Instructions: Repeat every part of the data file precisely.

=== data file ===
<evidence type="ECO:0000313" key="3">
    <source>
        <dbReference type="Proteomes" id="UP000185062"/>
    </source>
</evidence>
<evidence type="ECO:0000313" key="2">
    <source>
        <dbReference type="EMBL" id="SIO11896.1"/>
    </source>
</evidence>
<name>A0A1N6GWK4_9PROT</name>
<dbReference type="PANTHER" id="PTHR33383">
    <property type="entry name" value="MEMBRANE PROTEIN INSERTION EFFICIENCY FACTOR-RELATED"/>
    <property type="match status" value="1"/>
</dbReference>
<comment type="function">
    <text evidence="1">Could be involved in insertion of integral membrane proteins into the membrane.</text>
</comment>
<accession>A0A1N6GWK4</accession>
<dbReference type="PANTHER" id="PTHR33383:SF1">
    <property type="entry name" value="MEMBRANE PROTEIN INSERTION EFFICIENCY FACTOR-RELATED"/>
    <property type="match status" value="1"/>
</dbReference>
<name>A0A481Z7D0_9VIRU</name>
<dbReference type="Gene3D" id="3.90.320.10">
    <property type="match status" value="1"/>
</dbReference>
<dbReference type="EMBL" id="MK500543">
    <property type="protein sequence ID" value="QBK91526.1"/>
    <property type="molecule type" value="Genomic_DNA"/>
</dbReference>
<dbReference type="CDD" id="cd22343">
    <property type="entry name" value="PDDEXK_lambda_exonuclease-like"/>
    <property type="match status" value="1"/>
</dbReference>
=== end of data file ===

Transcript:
<evidence type="ECO:0000313" key="3">
    <source>
        <dbReference type="Proteomes" id="UP000185062"/>
    </source>
</evidence>
<evidence type="ECO:0000313" key="2">
    <source>
        <dbReference type="EMBL" id="SIO11896.1"/>
    </source>
</evidence>
<name>A0A1N6GWK4_9PROT</name>
<dbReference type="PANTHER" id="PTHR33383">
    <property type="entry name" value="MEMBRANE PROTEIN INSERTION EFFICIENCY FACTOR-RELATED"/>
    <property type="match status" value="1"/>
</dbReference>
<comment type="function">
    <text evidence="1">Could be involved in insertion of integral membrane proteins into the membrane.</text>
</comment>
<accession>A0A1N6GWK4</accession>
<dbReference type="PANTHER" id="PTHR33383:SF1">
    <property type="entry name" value="MEMBRANE PROTEIN INSERTION EFFICIENCY FACTOR-RELATED"/>
    <property type="match status" value="1"/>
</dbReference>
<name>A0A481Z7D0_9VIRU</name>
<dbReference type="Gene3D" id="3.90.320.10">
    <property type="match status" value="1"/>
</dbReference>
<dbReference type="EMBL" id="MK500543">
    <property type="protein sequence ID" value="QBK91526.1"/>
    <property type="molecule type" value="Genomic_DNA"/>
</dbReference>
<dbReference type="CDD" id="cd22343">
    <property type="entry name" value="PDDEXK_lambda_exonuclease-like"/>
    <property type="match status" value="1"/>
</dbReference>